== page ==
Brexit and falling pound not affecting number of emigrants from the UK

Published:  2 Mar at 6 PM
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In spite of Brexit and the sterling crash, the numbers of UK citizens opting to leave has remained the same for the past two years.

Immediate reactions to the Leave campaign’s Brexit referendum victory had been expected to result in increased numbers of Brits fleeing from the effects of leaving the EU. However, the exodus hasn’t materialised as yet, with the latest data from the Office of National Statistics (ONS) suggesting the numbers have remained static for the two years ending in September 2016.

Some 128,000 Britons emigrated last year, similar to the numbers for the previous year. However, the comparative numbers of British expatriates returning to the UK during the 2015/2016 period showed falls as against the 2014/2015 figures. During 2014/2015, 88,000 British nationals headed back home, whilst the 2015/2016 figures totalled 71,000, the lowest number since 1981.

In addition to the drop in the totals of returnees, a recent poll of UK expats living in EU member states showed 80 per cent of respondents fear losing their right to remain, with 25 per cent stating their main concern post-Brexit was the likelihood of being able to stay in their adopted country. Due to the fact the ONC data was based on a year-end date of September 2016, it’s difficult to estimate whether or not they fully represent the outcome of Brexit, especially given the reality that UK citizens may be forced to return at some time during the actual Brexit negotiations.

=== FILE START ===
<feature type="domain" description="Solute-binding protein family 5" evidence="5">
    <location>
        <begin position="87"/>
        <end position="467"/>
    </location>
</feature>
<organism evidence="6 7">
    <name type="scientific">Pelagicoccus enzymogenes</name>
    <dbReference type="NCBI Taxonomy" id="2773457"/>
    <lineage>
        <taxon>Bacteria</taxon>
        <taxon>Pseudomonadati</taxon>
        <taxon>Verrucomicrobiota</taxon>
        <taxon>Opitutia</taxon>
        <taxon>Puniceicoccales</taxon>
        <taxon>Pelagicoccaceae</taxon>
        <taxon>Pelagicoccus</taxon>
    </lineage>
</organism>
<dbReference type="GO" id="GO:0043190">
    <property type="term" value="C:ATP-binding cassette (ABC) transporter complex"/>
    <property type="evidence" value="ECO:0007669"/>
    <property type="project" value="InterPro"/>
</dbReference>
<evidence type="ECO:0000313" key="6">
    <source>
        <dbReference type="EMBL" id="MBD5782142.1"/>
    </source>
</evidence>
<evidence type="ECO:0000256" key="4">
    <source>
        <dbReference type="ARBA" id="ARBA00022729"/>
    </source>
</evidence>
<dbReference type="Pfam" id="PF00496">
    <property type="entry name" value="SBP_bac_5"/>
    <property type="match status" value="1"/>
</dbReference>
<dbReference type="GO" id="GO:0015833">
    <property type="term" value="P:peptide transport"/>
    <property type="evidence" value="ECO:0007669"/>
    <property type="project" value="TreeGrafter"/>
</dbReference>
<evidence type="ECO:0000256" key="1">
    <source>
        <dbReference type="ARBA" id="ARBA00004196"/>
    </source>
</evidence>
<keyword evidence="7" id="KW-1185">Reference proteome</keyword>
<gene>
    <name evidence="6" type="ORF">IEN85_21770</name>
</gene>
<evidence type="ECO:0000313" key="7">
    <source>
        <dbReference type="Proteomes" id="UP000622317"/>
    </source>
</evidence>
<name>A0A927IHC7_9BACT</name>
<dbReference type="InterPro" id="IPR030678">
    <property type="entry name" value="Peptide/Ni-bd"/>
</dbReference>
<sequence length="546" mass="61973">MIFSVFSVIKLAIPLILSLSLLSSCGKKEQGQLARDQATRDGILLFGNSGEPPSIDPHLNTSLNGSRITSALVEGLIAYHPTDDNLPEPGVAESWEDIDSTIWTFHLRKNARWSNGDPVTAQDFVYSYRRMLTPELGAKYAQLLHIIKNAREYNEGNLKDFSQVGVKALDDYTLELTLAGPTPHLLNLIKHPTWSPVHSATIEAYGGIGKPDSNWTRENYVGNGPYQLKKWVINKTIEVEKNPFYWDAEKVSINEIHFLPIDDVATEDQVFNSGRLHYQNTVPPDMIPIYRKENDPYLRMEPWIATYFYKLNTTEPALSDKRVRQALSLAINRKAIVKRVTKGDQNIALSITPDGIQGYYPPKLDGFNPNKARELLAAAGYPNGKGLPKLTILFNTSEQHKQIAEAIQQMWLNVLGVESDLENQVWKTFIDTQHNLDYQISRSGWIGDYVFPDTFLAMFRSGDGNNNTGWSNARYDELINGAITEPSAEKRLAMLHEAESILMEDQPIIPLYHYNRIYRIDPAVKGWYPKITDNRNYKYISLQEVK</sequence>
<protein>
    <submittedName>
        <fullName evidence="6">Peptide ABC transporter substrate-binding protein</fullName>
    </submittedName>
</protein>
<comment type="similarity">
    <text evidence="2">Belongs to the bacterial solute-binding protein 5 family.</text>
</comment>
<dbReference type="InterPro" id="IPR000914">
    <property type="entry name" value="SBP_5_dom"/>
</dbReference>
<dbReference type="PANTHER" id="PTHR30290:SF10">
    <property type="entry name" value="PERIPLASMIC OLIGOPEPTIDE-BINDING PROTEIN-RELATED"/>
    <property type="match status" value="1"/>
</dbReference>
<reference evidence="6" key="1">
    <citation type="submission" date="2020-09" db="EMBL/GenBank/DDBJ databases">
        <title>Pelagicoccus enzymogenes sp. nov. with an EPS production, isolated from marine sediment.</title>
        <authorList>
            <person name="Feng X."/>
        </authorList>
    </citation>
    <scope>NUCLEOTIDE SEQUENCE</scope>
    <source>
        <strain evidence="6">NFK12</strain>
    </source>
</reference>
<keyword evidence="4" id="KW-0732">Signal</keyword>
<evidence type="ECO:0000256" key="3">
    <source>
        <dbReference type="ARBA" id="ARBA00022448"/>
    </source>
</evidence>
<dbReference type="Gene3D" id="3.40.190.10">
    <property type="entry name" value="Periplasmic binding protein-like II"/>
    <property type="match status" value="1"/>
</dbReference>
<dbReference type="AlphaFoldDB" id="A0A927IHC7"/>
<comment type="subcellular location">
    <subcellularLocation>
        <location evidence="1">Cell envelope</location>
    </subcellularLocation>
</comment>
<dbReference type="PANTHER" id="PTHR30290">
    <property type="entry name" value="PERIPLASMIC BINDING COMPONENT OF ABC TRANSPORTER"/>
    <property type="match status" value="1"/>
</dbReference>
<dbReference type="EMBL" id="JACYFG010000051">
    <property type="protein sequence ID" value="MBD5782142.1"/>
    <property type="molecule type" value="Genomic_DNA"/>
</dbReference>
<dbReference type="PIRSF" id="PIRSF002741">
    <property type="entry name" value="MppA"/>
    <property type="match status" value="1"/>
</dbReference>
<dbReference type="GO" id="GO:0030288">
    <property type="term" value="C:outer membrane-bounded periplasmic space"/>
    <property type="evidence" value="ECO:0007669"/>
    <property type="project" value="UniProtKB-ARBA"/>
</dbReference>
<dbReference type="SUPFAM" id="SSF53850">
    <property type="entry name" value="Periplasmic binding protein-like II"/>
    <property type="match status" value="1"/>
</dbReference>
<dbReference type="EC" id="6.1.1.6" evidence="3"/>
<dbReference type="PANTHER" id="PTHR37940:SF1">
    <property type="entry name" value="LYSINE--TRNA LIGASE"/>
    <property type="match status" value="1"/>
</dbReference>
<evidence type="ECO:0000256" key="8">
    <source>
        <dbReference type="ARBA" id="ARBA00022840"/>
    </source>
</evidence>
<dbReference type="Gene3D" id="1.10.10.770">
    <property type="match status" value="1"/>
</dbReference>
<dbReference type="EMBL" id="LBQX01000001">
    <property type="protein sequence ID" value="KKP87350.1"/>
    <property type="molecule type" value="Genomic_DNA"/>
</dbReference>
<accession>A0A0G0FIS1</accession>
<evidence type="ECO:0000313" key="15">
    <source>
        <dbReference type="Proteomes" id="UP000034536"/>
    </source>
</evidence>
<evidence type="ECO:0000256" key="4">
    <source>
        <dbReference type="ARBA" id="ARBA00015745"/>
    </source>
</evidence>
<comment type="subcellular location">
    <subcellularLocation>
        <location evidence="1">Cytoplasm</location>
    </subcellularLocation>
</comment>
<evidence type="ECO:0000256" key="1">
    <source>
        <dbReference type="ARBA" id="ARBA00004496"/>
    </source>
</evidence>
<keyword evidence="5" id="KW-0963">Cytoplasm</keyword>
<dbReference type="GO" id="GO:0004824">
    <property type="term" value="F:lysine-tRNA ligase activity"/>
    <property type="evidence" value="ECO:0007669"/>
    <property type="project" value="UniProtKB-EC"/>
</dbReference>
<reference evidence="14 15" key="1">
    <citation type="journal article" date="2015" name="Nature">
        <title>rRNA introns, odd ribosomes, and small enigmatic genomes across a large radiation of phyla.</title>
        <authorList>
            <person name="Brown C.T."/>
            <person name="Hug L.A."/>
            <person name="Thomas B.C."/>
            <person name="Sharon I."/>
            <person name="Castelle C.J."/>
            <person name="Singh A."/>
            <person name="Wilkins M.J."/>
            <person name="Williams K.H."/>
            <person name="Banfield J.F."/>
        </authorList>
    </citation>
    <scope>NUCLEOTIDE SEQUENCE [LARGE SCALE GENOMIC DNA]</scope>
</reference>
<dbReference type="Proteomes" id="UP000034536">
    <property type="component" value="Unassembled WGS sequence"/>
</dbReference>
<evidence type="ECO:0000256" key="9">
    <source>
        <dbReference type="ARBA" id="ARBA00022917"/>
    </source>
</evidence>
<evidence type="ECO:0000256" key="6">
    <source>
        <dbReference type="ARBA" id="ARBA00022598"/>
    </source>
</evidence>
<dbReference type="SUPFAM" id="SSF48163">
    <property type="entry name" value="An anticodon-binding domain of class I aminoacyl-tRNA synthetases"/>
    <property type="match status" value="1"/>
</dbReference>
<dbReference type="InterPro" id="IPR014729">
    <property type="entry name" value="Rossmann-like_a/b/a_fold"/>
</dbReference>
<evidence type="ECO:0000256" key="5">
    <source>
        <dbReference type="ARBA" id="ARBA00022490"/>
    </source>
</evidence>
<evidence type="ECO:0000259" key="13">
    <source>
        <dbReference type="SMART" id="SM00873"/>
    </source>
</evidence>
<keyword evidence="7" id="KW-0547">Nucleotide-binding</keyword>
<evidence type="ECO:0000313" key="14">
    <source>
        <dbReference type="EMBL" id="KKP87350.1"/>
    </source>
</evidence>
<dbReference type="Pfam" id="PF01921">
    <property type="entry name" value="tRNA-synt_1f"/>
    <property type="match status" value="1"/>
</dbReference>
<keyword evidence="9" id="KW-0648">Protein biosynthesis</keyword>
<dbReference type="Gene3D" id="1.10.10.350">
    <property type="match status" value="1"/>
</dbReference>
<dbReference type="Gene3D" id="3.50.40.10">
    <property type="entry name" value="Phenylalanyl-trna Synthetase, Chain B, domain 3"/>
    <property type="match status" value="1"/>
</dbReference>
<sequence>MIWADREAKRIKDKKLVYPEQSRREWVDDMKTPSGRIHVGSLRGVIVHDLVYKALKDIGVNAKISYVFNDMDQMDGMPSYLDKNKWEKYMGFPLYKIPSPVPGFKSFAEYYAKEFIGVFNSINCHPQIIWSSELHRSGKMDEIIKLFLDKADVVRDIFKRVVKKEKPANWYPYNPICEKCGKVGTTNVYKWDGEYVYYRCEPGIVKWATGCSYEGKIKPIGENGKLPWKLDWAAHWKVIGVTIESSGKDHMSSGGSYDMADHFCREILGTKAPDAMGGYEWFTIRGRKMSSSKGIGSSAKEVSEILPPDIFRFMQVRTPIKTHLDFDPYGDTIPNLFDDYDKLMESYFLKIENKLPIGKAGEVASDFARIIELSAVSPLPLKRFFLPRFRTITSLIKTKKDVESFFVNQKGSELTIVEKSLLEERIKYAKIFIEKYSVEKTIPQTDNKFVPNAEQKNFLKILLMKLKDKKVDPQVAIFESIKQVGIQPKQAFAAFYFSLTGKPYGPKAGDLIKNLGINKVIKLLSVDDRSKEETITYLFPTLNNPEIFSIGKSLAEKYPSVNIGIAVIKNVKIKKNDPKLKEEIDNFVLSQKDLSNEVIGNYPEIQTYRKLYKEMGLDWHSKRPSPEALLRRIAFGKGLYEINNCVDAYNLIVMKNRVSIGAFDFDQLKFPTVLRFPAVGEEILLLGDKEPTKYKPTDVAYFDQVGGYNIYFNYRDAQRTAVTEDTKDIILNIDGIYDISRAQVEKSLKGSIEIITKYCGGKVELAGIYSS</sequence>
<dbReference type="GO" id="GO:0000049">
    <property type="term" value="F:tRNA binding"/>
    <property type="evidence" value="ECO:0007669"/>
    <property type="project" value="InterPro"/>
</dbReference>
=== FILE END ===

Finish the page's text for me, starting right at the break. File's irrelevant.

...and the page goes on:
One strong influence on expat decisions has been the plight of sterling, especially for those living in Europe on a British state pension wilh little in the way of emergency capital as a backup. The pound is still depressed at eight per cent against the euro and 11 per cent again the US dollar, in spite of encouraging economic data causing growth forecasts to be revised upwards. Construction and manufacturing are Britain's most successful sectors, both performing better then was expected.

Reasons not to expect a sterling bounce include historically low interest rates, inflation hikes, slower wage growth and worries about consumer sentiment. Right now, the Brexit effect is an unknown quantity but could become the final contributor to a perfect economic storm.

Source: Hargreaves Lansdown
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